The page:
COLORADO SPRINGS — There are terms going around like Election Stress Disorder, and similarly Political Stress Disorder. Whatever way you categorize it, the political climate is contributing to anxiety and stress. "I think we can just say it's been a time of adversity and without needing a diagnosis it takes a toll on people," said Hazelden Betty Ford, Medical Director, Dr. Joseph Lee.
The political climate is compounded by the pressures of the pandemic. "It's sort of an unprecedented time as far as the number of stressors that people are facing," said UCCS National Institute for Human Resiliency, Director of Research, Heather Littleton PhD.
"People are so focused on being self-righteous and having the right thoughts and having read the right science and they've lost that kind of humility," said Lee. The unbending need to be right can be fed by cable news channels and social media. Those information outlets can also support attitudes that may or may not be right. "There's something called emotional reasoning,” said Littleton, “So, if we feel a certain way about something, we sort of convince ourselves it must be true."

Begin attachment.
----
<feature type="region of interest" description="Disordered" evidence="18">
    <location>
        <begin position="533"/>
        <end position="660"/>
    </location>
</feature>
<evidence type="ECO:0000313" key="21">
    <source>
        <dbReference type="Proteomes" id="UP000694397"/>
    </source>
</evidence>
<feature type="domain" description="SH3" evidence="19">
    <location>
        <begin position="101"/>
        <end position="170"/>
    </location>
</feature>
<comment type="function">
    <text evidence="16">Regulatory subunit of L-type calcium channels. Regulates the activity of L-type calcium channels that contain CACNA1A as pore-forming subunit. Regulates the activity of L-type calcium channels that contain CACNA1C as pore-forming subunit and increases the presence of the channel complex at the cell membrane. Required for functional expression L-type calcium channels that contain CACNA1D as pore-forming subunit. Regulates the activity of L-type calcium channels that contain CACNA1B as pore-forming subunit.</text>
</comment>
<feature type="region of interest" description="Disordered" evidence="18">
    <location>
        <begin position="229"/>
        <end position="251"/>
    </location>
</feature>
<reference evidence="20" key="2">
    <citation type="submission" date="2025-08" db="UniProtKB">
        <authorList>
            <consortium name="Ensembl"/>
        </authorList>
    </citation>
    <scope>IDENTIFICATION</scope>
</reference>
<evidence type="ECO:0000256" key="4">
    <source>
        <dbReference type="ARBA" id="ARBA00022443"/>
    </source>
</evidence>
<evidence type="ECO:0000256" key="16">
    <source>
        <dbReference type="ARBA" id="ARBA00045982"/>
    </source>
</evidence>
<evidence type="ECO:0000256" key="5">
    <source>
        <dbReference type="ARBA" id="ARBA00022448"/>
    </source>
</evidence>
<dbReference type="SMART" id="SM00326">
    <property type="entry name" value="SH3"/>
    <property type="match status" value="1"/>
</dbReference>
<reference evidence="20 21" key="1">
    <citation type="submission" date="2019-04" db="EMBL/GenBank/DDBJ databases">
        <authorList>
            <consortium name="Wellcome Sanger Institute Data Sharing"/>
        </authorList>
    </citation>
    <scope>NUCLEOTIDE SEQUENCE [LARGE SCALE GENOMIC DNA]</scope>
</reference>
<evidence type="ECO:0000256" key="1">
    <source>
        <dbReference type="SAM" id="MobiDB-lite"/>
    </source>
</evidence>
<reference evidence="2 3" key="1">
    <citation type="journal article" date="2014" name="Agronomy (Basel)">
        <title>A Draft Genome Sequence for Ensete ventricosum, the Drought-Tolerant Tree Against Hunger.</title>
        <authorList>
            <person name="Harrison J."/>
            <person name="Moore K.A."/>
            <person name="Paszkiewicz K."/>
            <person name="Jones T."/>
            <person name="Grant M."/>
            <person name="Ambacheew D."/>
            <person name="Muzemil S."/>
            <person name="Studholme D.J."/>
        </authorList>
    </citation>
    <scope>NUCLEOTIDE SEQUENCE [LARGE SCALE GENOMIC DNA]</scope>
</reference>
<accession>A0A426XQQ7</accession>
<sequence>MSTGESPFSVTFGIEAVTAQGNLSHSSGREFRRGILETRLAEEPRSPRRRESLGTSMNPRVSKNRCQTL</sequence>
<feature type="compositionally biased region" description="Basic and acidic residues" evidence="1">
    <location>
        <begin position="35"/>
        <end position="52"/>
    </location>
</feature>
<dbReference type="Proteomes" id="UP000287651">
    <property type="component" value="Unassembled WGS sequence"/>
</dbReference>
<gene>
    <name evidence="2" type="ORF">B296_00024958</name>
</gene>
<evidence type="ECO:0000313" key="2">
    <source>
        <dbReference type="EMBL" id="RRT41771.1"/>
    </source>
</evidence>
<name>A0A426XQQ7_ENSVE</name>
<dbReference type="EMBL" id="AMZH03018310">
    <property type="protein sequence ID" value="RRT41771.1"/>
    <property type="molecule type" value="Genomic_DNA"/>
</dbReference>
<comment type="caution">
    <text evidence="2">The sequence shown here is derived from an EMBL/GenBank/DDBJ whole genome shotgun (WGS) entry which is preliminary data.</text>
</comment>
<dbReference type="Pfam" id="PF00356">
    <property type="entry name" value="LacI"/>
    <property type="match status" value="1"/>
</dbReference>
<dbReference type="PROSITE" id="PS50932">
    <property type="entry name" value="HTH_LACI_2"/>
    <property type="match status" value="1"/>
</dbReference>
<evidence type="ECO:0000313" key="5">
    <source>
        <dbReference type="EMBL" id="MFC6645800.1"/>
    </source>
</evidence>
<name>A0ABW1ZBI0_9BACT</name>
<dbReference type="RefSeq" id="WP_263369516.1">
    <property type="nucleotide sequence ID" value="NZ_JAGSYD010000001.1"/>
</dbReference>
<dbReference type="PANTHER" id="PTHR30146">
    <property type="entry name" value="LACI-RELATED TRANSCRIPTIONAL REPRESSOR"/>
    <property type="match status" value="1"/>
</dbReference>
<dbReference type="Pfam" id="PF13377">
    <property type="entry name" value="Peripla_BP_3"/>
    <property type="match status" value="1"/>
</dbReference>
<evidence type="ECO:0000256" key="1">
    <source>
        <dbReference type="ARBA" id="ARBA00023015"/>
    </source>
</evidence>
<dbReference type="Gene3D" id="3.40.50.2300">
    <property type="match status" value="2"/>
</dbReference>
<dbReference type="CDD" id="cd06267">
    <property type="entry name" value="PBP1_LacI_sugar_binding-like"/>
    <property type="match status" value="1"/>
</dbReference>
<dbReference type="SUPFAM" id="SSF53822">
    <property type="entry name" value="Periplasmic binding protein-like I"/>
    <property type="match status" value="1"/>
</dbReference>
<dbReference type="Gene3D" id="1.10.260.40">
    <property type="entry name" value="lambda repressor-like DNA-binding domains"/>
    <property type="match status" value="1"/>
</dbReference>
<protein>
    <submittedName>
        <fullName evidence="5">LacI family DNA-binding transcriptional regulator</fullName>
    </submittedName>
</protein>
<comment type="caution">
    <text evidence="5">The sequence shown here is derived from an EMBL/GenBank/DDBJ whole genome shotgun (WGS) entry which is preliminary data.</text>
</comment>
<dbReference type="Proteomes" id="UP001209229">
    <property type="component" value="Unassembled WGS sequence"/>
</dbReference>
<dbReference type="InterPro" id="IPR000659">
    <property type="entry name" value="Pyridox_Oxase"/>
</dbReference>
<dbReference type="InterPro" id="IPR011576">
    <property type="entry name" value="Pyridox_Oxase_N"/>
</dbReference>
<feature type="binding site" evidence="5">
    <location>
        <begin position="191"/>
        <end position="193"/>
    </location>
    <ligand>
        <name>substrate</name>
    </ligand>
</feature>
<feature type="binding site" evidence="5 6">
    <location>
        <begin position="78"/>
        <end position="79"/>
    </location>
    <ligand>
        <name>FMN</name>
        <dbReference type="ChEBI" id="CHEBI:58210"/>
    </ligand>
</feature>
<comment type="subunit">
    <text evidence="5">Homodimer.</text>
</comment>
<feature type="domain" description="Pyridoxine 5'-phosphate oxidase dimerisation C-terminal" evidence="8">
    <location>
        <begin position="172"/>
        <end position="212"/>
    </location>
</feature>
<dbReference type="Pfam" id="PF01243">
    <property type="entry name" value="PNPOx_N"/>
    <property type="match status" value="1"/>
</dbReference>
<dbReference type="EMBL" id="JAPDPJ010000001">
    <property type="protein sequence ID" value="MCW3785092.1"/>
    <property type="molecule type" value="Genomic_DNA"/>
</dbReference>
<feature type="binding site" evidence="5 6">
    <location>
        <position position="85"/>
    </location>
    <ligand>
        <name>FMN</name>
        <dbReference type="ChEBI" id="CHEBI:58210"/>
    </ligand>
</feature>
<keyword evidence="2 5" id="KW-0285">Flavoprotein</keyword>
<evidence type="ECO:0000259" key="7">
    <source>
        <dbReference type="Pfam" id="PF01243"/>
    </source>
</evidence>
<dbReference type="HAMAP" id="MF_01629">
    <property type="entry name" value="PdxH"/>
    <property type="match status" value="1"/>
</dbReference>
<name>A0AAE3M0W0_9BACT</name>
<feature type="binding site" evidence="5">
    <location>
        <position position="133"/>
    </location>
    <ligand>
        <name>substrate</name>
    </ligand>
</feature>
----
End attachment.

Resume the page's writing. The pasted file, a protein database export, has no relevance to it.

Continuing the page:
The constant attitude of confrontation feeds stress. "We've taken a hit on how we connect with people and how we empathize, and it's certainly gotten worse with all the political dialogue and stress we've been under as a country," said Lee.
The experts say disagreement is part of life, but have the humility to allow others to see things differently. "Learning to not take ourselves so seriously,” said Lee, “Learning how to see each other as the same and not different and reaching for the commonalities."
Limit time on social media. 24 hours news does not require anyone 24 hour attention. "We can try to control or own worries and anxieties or anger or stress," said Littleton. She also suggests finding stress relievers that can happen during pandemic restrictions, like getting out for a walk or run.